‘Bonsai’ is believed to have first appeared in Nepal through a Nepali Army Officer, the late Col. Chet Bahadur Bista. The first plant on which he practiced, a Pipal tree (Ficus religiosa), is still alive and is in the possession of his grandson, Keshar Bahadur Bista. To promote and launch the art of bonsai, Nepal Bonsai and Conservation Society (NEBCOS) was established on 16th April 2004 which incidentally has been declared as Nepal Bonsai Day. Initiated by nine founding members, it works as a non-profit social organization. NEBCOS has at present only 12 members and membership fees are NRs. 2000/-. Till date it has held two national bonsai exhibitions; the first on 16th April 2005 at the Radisson Hotel and the second on 13th May 2006 at Hotel de l’Annapurna. Over the past two years, NEBCOS has also provided two training sessions of four days at a cost of NRs. 2000/- each.
Bonsai, a word that is derived from the Chinese term ‘pen-tsai’, is pronounced ‘bonsai’ in the Japanese language. A combination of two Japanese characters, bon and sai means tray and planting respectively. It refers to the technique of growing potted trees and shrubs that are miniaturized. Though the process of bonsai originated in China around 2200-2000 BC, the art was perfected in Japan. The Zen Buddhist monks introduced it to Japan during the Kamakura period (1185-1333 AD). In the 1870’s, it came to be known in the United States and after the 2nd World War, in Europe and other regions of Asia. Today, it has become a popular hobby as well as a pass time for people around the globe.
The president of NEBCOS, Bijaya Lal Shrestha, once worked at World Health Organization (WHO) and was with the organization for nearly twenty years. He first came across bonsai in Thailand and read an article written by the Thai ex-prime minister, Kukrit Primoj, which further aroused his curiosity. He started gathering information and saw more bonsai when he visited Indonesia. His interest led him to join the Indonesian Bonsai Society and for about a year, he apprenticed in Indonesia on an average of once a week on bonsai practice. Returning to Nepal, he brought along five bonsai with him. A few years later, he exhibited some of his bonsai at Floriculture Association of Nepal’s (FAN) exhibition, including the oldest in his collection (36 years old now), the Butterfly Bush (Buddleja Asiatic) or ‘Bhimsen Pati’.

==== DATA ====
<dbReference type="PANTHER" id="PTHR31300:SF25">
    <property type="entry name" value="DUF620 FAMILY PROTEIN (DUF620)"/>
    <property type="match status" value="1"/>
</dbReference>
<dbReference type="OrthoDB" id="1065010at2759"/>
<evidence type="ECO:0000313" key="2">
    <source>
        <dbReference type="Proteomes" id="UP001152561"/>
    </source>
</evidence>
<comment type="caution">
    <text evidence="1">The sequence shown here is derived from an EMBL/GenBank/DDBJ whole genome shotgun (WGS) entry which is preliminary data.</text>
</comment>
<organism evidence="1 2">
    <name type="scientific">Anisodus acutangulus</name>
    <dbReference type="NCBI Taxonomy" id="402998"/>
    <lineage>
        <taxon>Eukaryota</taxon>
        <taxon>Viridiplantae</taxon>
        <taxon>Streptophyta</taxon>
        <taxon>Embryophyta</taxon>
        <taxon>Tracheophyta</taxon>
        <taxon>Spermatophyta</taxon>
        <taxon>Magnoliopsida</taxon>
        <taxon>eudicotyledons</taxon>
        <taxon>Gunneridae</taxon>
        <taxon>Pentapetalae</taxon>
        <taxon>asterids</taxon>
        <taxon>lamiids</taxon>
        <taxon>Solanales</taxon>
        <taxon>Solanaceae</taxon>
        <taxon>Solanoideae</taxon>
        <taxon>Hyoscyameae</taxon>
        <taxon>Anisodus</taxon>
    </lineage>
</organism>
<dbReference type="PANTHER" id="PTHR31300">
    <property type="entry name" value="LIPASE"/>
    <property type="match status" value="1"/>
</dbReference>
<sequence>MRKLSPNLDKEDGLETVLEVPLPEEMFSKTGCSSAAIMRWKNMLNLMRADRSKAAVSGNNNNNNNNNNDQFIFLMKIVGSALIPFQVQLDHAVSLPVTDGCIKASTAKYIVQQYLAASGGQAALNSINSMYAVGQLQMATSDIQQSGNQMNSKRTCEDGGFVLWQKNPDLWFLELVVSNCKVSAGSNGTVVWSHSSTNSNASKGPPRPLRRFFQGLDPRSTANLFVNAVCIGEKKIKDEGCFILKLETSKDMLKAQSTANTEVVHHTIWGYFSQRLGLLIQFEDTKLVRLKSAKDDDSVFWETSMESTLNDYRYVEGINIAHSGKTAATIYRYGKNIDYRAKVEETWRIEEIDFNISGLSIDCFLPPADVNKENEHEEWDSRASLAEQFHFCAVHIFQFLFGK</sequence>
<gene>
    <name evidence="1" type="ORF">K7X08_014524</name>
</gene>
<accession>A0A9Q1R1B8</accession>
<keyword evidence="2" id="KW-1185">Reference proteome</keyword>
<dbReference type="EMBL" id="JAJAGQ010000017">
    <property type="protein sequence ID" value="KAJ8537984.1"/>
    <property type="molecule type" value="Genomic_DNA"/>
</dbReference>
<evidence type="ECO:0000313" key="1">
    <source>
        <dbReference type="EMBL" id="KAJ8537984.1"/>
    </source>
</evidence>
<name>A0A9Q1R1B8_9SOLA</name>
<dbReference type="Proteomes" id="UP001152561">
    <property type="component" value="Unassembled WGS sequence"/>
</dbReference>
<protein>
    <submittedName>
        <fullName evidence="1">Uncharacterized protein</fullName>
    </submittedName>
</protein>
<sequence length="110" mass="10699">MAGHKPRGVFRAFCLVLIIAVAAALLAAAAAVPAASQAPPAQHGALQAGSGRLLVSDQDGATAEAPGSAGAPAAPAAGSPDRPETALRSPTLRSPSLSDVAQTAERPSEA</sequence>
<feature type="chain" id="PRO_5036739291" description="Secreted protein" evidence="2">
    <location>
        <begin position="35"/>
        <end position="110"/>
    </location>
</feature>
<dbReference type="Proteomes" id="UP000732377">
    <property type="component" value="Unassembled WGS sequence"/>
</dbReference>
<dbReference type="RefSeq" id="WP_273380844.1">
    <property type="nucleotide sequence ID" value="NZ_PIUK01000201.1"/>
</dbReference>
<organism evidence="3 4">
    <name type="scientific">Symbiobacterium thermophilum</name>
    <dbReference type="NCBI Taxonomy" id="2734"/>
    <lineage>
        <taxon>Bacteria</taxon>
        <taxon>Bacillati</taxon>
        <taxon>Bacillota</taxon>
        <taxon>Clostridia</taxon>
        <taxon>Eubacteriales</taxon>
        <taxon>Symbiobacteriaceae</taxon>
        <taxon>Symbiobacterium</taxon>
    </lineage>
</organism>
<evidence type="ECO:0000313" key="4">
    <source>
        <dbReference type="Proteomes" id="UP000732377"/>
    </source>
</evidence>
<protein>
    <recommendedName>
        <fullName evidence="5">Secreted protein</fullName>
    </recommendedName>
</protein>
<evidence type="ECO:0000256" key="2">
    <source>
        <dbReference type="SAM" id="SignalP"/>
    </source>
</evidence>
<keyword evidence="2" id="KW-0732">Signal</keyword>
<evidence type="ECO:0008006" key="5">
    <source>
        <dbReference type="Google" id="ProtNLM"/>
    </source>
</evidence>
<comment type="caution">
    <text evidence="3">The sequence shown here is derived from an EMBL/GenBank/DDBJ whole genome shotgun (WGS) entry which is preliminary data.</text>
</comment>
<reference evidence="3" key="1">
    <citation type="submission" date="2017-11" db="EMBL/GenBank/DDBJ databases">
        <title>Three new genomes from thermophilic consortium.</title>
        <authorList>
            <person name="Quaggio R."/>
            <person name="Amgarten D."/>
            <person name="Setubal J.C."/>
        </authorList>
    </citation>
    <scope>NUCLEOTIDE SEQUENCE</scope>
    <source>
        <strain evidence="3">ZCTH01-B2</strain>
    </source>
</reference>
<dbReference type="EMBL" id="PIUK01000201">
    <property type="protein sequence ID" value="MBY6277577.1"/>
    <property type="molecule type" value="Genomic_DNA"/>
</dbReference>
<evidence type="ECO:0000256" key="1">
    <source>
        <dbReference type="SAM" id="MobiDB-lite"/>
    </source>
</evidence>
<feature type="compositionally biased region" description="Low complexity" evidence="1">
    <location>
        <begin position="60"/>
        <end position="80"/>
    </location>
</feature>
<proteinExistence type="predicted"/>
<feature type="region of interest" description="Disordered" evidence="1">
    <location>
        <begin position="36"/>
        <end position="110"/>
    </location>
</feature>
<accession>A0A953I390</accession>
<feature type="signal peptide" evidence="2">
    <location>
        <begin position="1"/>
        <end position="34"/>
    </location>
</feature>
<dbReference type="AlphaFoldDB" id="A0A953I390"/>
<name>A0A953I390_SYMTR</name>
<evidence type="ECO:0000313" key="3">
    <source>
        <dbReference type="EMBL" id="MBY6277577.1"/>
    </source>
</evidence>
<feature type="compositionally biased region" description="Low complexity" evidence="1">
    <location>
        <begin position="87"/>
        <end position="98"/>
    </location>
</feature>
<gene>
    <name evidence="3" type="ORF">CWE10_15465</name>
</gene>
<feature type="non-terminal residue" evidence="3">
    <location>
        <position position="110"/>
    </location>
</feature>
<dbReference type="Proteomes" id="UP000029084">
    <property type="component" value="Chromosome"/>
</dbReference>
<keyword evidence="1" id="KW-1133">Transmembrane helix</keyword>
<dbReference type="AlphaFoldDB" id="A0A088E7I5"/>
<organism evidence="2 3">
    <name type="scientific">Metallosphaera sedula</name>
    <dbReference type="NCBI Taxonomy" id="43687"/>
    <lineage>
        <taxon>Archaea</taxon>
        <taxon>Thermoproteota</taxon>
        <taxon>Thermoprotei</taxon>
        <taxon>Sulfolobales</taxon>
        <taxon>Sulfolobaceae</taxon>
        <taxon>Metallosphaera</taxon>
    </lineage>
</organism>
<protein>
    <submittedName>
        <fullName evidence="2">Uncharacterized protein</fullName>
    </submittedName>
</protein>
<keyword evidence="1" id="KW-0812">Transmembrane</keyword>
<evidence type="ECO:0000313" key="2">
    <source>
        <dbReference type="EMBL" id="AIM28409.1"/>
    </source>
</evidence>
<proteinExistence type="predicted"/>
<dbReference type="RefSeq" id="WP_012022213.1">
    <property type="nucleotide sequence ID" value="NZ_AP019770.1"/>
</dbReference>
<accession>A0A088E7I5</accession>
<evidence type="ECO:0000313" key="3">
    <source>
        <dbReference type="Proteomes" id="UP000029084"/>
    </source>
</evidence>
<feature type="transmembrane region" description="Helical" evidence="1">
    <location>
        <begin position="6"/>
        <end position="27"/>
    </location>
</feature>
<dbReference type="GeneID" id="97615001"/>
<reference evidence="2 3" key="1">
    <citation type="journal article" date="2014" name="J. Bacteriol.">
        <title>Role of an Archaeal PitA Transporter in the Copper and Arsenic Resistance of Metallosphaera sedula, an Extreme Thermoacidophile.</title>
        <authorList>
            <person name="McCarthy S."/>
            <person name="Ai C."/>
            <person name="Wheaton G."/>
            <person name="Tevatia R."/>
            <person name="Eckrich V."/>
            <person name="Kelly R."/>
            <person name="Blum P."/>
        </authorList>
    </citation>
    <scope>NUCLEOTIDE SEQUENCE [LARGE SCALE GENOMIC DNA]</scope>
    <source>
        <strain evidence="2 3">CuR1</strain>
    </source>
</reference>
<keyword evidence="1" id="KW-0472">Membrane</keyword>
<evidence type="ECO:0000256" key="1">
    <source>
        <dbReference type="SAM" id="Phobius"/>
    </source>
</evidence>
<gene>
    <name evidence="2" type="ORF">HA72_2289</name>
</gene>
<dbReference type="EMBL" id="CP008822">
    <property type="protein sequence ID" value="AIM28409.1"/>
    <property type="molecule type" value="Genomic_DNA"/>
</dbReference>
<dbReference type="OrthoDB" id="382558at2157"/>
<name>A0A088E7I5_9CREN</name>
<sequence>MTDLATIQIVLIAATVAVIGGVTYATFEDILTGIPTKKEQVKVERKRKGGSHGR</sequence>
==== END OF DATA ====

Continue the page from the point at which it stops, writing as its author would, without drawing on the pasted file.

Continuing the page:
Bijaya Lal Shrestha opines, “Proportion and symmetry should be appropriate in bonsai, otherwise it might as well be a potted plant and not a living art.” He takes it as a hobby and seems unwilling to sell his works yet. The interest in bonsai runs in the family, in fact his grand daughter, Erika (aged 9), helps him with bonsai and even has had one of her plants showcased in NEBCOS’s first exhibition.
NEBCOS hopes to raise awareness of bonsai as a living art in Nepal. Moreover, it will disseminate and train people in bonsai practice to assist in providing employment, oriented towards alleviating poverty as well as conserving the endangered species of plants. One species in NEBCOS is on the verge of being extinct, Katahar Champa, which has been brought from Dang. They even organized a tree planting event in Mangal Uday College at Thankot on Environment day this year.
Bonsai plants have consumable diminutive fruits with flavor as well as miniscule flowers with fragrance similar to that of normal sized fruits and flowers. Fruit plants like orange, crab apple of Japan and flowers like Hibiscus, Ashare Phool (Lagerstroemia indica), Juniper, Begunbeli (Bougainvillea glabra) have been used as bonsai here by NEBCOS. According to height, five kinds of bonsai are found, i.e. mini bonsai (upto10 cm), small bonsai (below 30 cm), medium bonsai (30-75 cm), large bonsai (75-90 cm) and extra large bonsai (90-150 cm). A mini bonsai can fit on a person’s palm.
As the seed takes time to grow in a pot, they are first grown on a plot of land. Using the process of yard layering and grafting, the roots become thick, thus enabling it to be potted and these can either be small or medium bonsai. Specific fertilizer (manure), essentials like water, air, proper amount of sunlight and shade is required for a bonsai plant to grow strong and healthy. Furthermore, root pruning, cutting of branches and leaves and soil changing need to be done on a regular basis.
For a plant to mature, it takes approximately ten years demanding patience, time, energy and proper technique. It takes at least nine years for the leaves to grow in synchronized proportion, as in the case of holy Hindu plants i.e. Tulsi and Pipal. Most suitable plants for bonsai in Nepal are bushy plants that can retain moisture, like Pine and Juniper.
According to experts, bonsai is a simulation of nature in microcosm. For any potted plant to qualify as bonsai art, it is vital that there should be symmetry of all parts of the plant. As it is considered a living art, a bonsai artist needs to keep on working and interacting with his product consistently, in order to maintain its beauty and balance for the entire period of its survival.
For details:Nepal Bonsai & Conservation Society (NEBCOS): 4410018
Photo: Pramod Neupane-WWF Nepal From red pandas swaying on branches in the eastern Himalayas...